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No confidence motion against PM on hold

Prime Minister Sam Matekane.

Lesotho Times

Lesotho's widely read newspaper, published every Thursday and distributed throughout the country and in some parts of South Africa. Contact us today: News: [email protected] Advertising: [email protected] Telephone: +266 2231 5356

Staff Reporters

Prime Minister Sam Matekane can heave a sigh of relief for now.

This after a no confidence motion, that was certain to topple him from power, on Monday was deferred following a last minute  court challenge by Revolution For Prosperity (RFP) parliamentarian Lejone Puseletso.

Mr Puseletso, the RFP legislator for  Thaba-Moea, has gone to court to challenge the constitutionality of the no confidence motion tabled by Basotho National Party (BNP) leader, Machesetsa Mofomobe, and seconded by Democratic Congress legislator for Makhaleng, Mootsi Lehata.

Mr Puseletso has also asked the Constitutional Court to stop any no confidence motion from being introduced in parliament until after the completion of the national reforms process.

He asks the court  in his application to rule that “…The passing of no confidence (sic) in parliament be deferred pending the conclusion of the reforms process in terms of which the Parliament shall promulgate the comprehensive provisions to regulate the passing of vote no confidence (sic).”

Mr Puseletso’s application will be heard on 30 October 2023. He also wants parliament to be barred from conducting the no confidence vote until his application has been finalised.

The Speaker of Parliament,   Tlohang Sekhamane, had no option but to defer the no confidence motion citing the court application.

The move came as a huge relief for Mr Matekane, who seemed set to lose power, after 64 MPs had turned up in parliament to confirm their majority against him.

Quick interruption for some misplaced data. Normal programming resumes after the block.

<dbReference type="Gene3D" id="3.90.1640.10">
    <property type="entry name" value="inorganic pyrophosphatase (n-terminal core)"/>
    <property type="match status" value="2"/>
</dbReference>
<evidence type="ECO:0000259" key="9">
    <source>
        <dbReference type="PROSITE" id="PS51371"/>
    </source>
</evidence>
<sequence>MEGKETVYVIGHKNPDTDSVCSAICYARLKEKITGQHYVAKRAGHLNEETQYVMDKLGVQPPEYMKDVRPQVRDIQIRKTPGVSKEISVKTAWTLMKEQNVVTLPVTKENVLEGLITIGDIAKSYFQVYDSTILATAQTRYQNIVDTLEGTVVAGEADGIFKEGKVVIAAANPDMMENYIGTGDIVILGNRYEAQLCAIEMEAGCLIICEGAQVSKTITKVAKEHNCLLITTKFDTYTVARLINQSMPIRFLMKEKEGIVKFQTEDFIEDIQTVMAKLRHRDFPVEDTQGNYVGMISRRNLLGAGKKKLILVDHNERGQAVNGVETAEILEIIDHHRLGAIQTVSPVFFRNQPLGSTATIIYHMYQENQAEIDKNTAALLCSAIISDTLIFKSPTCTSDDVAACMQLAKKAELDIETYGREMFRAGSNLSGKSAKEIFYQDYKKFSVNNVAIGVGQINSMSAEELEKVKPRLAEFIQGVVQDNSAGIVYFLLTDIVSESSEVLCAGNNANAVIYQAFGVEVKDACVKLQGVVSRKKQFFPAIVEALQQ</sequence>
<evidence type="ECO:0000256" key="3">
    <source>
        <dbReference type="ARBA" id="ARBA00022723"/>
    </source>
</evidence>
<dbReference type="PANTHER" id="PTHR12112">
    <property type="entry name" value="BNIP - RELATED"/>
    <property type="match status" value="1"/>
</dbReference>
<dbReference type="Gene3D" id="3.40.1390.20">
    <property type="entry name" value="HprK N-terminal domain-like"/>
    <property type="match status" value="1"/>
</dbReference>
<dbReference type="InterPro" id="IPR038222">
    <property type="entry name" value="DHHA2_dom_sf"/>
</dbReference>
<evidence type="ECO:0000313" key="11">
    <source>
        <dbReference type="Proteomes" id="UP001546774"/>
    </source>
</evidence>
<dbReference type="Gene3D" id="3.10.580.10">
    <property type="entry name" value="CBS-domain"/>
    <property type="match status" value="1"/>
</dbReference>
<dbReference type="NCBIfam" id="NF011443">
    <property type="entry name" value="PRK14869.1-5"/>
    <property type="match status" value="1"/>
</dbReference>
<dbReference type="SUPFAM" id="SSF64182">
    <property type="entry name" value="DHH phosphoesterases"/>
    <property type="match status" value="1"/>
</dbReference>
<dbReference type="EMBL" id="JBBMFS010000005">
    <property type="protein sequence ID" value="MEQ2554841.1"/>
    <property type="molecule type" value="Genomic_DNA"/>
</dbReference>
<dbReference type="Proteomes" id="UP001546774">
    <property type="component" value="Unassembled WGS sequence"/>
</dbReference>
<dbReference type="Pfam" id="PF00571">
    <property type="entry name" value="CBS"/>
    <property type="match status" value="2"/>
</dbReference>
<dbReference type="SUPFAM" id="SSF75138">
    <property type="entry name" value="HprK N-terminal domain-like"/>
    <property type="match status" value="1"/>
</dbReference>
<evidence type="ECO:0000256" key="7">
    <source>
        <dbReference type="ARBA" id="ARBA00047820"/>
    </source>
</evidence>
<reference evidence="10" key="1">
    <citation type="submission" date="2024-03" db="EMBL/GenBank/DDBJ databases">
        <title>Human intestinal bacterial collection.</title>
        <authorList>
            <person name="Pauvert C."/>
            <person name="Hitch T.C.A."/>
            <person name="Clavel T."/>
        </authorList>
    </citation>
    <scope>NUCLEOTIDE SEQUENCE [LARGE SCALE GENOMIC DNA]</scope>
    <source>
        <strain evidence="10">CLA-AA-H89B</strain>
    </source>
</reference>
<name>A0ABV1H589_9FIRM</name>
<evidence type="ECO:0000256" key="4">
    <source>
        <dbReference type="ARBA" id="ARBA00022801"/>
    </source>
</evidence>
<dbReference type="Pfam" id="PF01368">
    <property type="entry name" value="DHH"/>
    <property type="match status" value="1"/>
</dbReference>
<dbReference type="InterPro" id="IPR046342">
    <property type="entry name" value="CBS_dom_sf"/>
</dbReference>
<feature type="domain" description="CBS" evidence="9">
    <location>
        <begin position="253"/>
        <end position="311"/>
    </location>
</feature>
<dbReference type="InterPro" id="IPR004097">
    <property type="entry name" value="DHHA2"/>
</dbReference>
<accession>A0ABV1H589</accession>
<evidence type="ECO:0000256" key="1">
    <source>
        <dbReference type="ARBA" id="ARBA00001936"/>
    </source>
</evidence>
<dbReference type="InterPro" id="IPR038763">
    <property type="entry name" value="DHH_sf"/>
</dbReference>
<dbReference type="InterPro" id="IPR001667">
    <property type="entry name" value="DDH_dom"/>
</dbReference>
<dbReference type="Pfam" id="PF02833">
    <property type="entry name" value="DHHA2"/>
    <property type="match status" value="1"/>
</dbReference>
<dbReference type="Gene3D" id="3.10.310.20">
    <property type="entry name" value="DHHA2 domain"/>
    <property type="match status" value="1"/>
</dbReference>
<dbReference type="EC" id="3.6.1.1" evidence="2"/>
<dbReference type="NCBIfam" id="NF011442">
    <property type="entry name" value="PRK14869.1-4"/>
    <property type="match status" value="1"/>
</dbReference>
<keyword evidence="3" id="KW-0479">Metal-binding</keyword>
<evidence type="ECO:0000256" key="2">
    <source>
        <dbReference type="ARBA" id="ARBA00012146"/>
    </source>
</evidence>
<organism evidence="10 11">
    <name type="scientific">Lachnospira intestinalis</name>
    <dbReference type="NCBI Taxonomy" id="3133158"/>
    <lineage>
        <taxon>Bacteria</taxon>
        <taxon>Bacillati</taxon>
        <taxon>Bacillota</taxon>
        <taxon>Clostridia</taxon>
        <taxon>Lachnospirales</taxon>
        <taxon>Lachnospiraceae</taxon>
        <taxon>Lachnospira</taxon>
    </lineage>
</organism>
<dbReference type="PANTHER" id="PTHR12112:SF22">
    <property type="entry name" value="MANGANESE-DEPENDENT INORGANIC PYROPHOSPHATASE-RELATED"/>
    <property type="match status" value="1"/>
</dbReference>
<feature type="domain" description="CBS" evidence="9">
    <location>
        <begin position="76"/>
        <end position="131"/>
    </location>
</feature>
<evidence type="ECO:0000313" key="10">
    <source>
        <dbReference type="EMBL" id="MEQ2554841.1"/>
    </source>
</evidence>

At a press conference in parliament  the  64 MPs, including rebels from Mr Matekane’s own party, had counted themselves and begun celebrating ahead of the vote. If they had all voted in the affirmative,  which seemed certain to happen, it meant Mr Matekane would have been the shortest serving Prime Minister in Lesotho’s history  having been barely a year in office. His government marks its first anniversary on 28 October 2023 after it was sworn in on 28 October 2022.

Only 61 MPs are required to form government in Lesotho’s 120 member chamber.

With 64 MPs on his side, DC leader Mathibeli Mokhothu was set to take over as the new Prime Minister.

Mr Matekane had earlier  on Monday lamented the attempt to overthrow his government, saying it was being driven by MPs motivated by selfish interests.
However, Mr Mokhothu, who is also official leader of the opposition in parliament, rubbished Mr Matekane’s statement, saying it was  within the constitutional rights of MPs  to file a no confidence motion.

“It is a right enshrined in the Constitution of Lesotho for MPs to file a vote of no confidence and it is also contained in the parliament standing orders, it is not an attempt to destabilise the country…..” Mr Mokhothu said.